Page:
But the whole debate is unnecessary. There is no conflict between the rights of the mother and those of her fetus because there is never a conflict between parties to an agreement. By signing an agreement, the mother gave up some of her rights and limited the others. This is normal practice in contracts: they represent compromises, the optimization (and not the maximization) of the parties' rights and wishes. The rights of the fetus are an inseparable part of the contract which the mother signed voluntarily and reasonably. They are derived from the mother's behaviour. Getting willingly pregnant (or assuming the risk of getting pregnant by not using contraceptives reasonably) – is the behaviour which validates and ratifies a contract between her and the fetus. Many contracts are by behaviour, rather than by a signed piece of paper. Numerous contracts are verbal or behavioural. These contracts, though implicit, are as binding as any of their written, more explicit, brethren. Legally (and morally) the situation is crystal clear: the mother signed some of her rights away in this contract. Even if she regrets it – she cannot claim her rights back by annulling the contract unilaterally. No contract can be annulled this way – the consent of both parties is required. Many times we realize that we have entered a bad contract, but there is nothing much that we can do about it. These are the rules of the game.
Thus the two remaining questions: (a) can this specific contract (pregnancy) be annulled and, if so (b) in which circumstances – can be easily settled using modern contract law. Yes, a contract can be annulled and voided if signed under duress, involuntarily, by incompetent persons (e.g., the insane), or if one of the parties made a reasonable and full scale attempt to prevent its signature, thus expressing its clear will not to sign the contract. It is also terminated or voided if it would be unreasonable to expect one of the parties to see it through. Rape, contraception failure, life threatening situations are all such cases.
This could be argued against by saying that, in the case of economic hardship, f or instance, the damage to the mother's future is certain. True, her value- filled, meaningful future is granted – but so is the detrimental effect that the fetus will have on it, once born. This certainty cannot be balanced by the UNCERTAIN value-filled future life of the embryo. Always, preferring an uncertain good to a certain evil is morally wrong. But surely this is a quantitative matter – not a qualitative one. Certain, limited aspects of the rest of the mother's life will be adversely effected (and can be ameliorated by society's helping hand and intervention) if she does have the baby. The decision not to have it is both qualitatively and qualitatively different. It is to deprive the unborn of all the aspects of all his future life – in which he might well have experienced happiness, values, and meaning.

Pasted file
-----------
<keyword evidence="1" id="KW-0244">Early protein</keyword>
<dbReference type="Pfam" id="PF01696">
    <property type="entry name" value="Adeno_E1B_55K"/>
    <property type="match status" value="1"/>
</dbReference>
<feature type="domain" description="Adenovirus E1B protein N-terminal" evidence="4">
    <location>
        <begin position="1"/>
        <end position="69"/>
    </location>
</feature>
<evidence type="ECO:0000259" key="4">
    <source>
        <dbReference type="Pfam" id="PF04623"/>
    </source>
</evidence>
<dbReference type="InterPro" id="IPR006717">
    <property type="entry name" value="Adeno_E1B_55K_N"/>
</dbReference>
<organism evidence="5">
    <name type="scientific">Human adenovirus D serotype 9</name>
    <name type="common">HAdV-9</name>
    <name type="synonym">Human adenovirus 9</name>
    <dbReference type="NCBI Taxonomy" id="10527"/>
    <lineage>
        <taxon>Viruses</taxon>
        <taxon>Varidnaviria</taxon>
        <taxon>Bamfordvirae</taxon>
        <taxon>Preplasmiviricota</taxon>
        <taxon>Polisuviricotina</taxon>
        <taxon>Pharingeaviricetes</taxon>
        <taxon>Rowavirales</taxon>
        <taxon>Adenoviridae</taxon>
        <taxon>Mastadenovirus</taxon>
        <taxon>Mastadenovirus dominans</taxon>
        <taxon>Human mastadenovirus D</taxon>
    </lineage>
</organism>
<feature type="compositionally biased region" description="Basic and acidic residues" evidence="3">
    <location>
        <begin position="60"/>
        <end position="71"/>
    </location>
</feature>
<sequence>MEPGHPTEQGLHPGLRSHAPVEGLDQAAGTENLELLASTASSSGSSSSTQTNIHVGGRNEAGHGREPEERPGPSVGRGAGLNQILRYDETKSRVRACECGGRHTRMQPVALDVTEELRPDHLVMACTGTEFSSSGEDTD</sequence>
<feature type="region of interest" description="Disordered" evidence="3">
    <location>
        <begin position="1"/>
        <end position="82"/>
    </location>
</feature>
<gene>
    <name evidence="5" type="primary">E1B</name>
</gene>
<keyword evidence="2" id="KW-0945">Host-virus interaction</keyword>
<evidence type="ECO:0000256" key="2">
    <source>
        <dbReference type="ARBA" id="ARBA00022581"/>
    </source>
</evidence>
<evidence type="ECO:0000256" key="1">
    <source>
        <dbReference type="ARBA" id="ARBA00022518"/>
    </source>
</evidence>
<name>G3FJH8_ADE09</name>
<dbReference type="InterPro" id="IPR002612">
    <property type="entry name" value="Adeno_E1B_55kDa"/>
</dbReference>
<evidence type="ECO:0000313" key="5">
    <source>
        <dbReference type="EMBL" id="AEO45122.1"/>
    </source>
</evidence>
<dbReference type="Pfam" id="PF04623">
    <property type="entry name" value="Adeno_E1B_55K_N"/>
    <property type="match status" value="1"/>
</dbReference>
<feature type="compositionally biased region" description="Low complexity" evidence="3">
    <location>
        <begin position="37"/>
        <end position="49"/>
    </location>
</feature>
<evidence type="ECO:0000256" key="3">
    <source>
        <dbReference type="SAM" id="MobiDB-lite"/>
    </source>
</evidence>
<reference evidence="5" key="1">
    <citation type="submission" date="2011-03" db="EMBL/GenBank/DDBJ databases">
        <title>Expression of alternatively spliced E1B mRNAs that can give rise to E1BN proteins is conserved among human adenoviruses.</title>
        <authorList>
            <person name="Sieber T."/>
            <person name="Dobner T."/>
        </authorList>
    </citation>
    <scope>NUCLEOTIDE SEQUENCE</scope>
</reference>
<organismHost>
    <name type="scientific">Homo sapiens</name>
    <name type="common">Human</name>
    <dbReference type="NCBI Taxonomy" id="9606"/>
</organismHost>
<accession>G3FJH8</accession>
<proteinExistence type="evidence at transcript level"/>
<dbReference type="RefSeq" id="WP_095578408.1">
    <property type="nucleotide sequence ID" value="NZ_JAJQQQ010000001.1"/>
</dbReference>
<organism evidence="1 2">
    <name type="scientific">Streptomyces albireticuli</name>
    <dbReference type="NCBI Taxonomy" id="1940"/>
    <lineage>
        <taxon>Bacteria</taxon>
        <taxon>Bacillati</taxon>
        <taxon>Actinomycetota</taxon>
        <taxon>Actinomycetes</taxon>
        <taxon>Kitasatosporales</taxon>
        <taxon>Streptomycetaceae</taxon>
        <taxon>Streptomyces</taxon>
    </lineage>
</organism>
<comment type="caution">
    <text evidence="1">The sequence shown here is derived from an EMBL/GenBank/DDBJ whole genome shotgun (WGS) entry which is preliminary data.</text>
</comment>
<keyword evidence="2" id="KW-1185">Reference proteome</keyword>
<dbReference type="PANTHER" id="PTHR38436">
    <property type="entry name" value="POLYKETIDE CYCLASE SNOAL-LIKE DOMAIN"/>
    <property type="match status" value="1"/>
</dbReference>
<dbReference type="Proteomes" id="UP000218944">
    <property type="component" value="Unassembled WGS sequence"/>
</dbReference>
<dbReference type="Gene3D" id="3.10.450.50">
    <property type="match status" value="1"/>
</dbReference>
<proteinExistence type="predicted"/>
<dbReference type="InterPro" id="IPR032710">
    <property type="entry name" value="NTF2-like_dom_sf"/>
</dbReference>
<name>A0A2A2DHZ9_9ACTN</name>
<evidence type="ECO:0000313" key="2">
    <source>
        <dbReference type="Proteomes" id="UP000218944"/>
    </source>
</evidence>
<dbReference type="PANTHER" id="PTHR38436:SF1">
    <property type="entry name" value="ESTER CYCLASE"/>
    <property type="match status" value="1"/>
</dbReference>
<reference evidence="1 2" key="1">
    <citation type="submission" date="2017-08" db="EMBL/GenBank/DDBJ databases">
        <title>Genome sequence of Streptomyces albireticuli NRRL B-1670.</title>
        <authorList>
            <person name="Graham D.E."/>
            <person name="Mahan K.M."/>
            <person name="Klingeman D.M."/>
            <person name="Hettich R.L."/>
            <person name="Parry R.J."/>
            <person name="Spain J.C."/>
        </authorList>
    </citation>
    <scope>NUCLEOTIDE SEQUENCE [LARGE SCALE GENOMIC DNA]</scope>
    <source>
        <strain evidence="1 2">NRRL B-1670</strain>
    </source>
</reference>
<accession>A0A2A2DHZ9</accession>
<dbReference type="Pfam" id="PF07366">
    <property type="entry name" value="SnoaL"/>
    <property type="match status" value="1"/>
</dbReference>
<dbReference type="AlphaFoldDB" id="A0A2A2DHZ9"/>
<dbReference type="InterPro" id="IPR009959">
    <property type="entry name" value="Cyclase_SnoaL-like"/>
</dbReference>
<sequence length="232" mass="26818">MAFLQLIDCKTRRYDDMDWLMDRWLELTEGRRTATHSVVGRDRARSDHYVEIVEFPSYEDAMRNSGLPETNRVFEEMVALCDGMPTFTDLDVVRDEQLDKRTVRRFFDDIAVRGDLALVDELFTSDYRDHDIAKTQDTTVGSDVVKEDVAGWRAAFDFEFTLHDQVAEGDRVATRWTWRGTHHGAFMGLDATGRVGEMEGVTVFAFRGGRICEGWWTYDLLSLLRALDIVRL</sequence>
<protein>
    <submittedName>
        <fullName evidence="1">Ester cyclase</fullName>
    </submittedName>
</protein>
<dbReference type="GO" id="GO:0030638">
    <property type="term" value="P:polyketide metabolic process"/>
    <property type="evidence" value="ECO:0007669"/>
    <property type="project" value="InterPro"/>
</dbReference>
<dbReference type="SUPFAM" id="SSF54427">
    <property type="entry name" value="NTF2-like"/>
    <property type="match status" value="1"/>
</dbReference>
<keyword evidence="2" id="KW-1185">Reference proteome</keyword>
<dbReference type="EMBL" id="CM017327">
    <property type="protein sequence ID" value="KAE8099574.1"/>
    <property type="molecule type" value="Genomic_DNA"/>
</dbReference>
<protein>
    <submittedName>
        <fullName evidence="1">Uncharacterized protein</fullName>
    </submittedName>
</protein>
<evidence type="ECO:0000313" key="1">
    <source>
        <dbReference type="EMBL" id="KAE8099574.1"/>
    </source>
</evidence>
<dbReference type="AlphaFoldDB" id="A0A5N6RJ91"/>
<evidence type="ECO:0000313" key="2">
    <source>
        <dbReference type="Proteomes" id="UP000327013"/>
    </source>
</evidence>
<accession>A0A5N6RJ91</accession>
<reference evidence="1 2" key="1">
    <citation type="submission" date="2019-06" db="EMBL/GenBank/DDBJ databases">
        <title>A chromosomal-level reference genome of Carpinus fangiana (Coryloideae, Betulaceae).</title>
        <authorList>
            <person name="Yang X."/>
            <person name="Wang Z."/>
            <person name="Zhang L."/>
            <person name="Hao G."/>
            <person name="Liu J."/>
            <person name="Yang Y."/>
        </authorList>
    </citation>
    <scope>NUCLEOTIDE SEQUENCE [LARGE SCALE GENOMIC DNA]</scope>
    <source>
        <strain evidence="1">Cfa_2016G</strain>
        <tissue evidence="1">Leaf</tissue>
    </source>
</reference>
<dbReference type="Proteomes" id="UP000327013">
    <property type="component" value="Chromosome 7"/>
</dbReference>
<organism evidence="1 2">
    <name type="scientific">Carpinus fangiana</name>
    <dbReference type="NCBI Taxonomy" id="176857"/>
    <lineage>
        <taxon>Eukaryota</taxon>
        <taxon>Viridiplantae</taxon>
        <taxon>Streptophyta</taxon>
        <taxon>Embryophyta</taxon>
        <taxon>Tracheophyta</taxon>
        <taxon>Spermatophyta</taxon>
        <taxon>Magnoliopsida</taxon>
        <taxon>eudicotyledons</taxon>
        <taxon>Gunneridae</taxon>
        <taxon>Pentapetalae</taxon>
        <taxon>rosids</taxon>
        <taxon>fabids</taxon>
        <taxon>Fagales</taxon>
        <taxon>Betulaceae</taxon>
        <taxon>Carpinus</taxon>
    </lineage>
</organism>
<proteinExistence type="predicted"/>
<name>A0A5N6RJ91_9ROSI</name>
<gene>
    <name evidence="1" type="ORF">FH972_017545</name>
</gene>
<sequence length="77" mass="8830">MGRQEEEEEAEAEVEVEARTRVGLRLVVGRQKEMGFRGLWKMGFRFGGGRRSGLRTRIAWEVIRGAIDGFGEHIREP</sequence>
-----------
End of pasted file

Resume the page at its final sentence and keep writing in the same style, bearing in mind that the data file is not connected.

The questions whether the fetus is a Being or a growth of cells, conscious in any manner, or utterly unconscious, able to value his life and to want them – are all but irrelevant. He has the potential to lead a happy, meaningful, value-filled life, similar to ours, very much as a one minute old baby does. The contract between him and his mother is a service provision contract. She provides him with goods and services that he requires in order to materialize his potential. It sounds very much like many other human contracts. And this contract continue well after pregnancy has ended and birth given.
Consider education: children do not appreciate its importance or value its potential – still, it is enforced upon them because we, who are capable of those feats, want them to have the tools that they will need in order to develop their potential. In this and many other respects, the human pregnancy continues well into the fourth year of life (physiologically it continues in to the second year of life - see "Born Alien"). Should the location of the pregnancy (in uterus, in vivo) determine its future? If a mother has the right to abort at will, why should the mother be denied her right to terminate the " pregnancy" AFTER the fetus emerges and the pregnancy continues OUTSIDE her womb? Even after birth, the woman's body is the main source of food to the baby and, in any case, she has to endure physical hardship to raise the child. Why not extend the woman's ownership of her body and right to it further in time and space to the post-natal period?
Contracts to provide goods and services (always at a personal cost to the provider) are the commonest of contracts. We open a business. We sell a software application, we publish a book – we engage in helping others to materialize their potential. We should always do so willingly and reasonably – otherwise the contracts that we sign will be null and void. But to deny anyone his capacity to materialize his potential and the goods and services that he needs to do so – after a valid contract was entered into - is immoral. To refuse to provide a service or to condition it provision (Mother: " I will provide the goods and services that I agreed to provide to this fetus under this contract only if and when I benefit from such provision") is a violation of the contract and should be penalized. Admittedly, at times we have a right to choose to do the immoral (because it has not been codified as illegal) – but that does not turn it into moral.